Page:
By Mike Seemuth
Businesses in the state are continuing to report high accounts receivable delinquencies, but there are signs of improvement.
Florida businesses reported that 18.22 percent of their receivables were past due in April, higher than the national average of 15.67 percent, commercial credit bureau Cortera reported in a monthly survey.
Cortera, with offices in Boca Raton and Quincy, Massachusetts, said the past-due portion of Florida business receivables in April was the eighth-highest among the 50 states.
Businesses that carry a large volume of accounts receivable “kind of become a bank for their customers,” said Alex Cote, vice president of marketing of Cortera. Restricting customer credit can minimize bad-debt losses, but “if you’re too tight, you’re not going to have enough sales. So you have to be willing to take some risk in the market.”
Florida businesses may have to write off a relatively high percentage of their oldest receivables. Cortera reported that the portion of Florida business receivables that were 90 days or more delinquent was 9.55 percent in April, second-highest among the 50 states, and had been above 9 percent since September 2009.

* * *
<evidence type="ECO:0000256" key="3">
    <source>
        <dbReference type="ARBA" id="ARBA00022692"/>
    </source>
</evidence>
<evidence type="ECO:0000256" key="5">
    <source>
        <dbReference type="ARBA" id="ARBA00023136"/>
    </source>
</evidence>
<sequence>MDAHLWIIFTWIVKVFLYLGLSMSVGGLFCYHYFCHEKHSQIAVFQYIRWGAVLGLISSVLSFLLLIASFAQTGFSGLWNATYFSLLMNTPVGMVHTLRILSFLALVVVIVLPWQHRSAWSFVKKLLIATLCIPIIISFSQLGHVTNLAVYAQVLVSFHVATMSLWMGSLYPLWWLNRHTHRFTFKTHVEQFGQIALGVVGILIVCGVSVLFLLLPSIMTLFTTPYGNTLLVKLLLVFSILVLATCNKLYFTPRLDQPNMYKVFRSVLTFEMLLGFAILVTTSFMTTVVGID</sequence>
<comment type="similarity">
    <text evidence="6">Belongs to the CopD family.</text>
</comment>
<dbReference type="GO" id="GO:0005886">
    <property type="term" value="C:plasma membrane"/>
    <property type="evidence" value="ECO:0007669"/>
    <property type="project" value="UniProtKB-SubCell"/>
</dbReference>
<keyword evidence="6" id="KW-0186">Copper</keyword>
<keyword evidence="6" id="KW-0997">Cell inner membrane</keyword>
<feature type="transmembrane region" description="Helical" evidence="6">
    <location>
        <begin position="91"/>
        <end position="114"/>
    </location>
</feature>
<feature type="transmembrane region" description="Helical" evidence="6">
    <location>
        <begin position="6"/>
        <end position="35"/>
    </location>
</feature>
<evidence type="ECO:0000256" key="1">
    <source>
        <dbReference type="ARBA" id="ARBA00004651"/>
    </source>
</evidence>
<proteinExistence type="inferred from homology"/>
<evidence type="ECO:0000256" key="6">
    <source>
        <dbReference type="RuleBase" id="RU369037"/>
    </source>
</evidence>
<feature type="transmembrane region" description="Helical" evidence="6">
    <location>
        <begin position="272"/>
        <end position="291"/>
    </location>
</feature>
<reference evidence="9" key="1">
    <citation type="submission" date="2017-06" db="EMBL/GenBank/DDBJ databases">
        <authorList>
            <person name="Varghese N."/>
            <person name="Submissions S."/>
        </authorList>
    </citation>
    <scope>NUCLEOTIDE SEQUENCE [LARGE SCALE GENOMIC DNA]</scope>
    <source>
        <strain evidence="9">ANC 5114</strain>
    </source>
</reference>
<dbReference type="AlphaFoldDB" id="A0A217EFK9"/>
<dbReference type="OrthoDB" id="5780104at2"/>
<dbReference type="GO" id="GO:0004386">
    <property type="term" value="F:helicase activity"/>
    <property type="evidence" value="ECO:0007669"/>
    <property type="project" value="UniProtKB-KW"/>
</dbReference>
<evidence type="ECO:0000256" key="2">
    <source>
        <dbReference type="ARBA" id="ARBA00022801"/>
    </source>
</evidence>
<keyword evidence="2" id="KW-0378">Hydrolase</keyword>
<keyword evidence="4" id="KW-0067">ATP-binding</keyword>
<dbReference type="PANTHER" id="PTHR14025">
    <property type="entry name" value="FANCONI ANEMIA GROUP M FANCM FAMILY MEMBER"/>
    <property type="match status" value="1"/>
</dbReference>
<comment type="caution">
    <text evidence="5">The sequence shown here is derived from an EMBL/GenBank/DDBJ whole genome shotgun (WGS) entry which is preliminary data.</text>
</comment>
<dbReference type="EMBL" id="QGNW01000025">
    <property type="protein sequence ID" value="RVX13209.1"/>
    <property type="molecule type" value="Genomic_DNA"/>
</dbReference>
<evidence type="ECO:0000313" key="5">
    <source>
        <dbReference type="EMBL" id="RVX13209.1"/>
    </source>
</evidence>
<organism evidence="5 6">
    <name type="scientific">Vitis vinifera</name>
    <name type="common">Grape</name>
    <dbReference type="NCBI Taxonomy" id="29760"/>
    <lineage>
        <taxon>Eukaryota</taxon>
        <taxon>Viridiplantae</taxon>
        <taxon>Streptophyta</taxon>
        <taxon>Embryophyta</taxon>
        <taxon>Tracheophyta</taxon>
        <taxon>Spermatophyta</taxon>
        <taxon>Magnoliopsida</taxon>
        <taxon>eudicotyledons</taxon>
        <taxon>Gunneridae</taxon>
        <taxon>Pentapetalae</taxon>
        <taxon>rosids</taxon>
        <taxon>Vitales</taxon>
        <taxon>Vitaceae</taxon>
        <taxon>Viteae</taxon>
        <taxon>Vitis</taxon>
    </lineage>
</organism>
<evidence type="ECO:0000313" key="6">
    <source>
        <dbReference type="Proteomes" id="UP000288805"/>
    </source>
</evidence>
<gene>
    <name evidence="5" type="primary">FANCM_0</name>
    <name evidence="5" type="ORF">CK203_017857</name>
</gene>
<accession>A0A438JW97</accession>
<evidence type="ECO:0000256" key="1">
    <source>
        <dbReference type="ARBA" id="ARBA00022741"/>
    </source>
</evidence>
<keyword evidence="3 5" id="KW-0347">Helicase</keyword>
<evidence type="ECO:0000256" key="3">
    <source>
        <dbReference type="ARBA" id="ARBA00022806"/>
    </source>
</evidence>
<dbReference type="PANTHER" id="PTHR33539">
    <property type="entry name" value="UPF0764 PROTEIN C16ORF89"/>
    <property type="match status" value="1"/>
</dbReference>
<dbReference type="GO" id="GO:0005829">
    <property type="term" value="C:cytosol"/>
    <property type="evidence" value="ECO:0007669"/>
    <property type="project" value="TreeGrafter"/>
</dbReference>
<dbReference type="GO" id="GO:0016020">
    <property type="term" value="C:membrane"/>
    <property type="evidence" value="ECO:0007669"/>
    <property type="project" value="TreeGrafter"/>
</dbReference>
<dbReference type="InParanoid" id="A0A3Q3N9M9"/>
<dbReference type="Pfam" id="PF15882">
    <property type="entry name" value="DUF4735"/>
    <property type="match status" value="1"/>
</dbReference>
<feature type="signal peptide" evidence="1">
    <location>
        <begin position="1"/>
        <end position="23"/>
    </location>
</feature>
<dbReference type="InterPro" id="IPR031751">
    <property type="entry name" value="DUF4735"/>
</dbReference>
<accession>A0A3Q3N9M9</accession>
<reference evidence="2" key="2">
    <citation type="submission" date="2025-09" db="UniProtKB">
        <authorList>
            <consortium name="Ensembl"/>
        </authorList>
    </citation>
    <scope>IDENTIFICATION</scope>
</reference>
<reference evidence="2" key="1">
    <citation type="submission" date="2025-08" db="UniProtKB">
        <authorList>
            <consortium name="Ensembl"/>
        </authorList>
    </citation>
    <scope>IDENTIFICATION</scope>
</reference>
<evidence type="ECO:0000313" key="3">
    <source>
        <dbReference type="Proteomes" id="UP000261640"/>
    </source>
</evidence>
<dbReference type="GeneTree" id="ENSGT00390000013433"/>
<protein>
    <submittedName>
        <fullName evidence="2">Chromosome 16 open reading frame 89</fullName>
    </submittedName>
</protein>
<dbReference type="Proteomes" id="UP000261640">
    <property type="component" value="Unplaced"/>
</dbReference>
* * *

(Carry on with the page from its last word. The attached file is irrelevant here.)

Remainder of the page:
But the general trend in doubtful accounts has been on the decline in the Sunshine State, Cortera data show.
The 18.22 percent of Florida receivables past due in April was just a bit higher than the comparable 17.91 percent level in April 2009 and well below the peak level of last year, 20.66 percent in September 2009.
Accounts receivable tend to rise and fall along with revenue at most companies. But some companies are collecting more revenue while reducing their investment in receivables, freeing up capital for other business purposes.
Among 12 large public companies in South Florida that disclose reserves for doubtful accounts in regulatory filings, eight not only reduced the size of such reserves during the first quarter but also collected more revenue in the quarter than in the same period last year, according to Securities and Exchange Commission filings.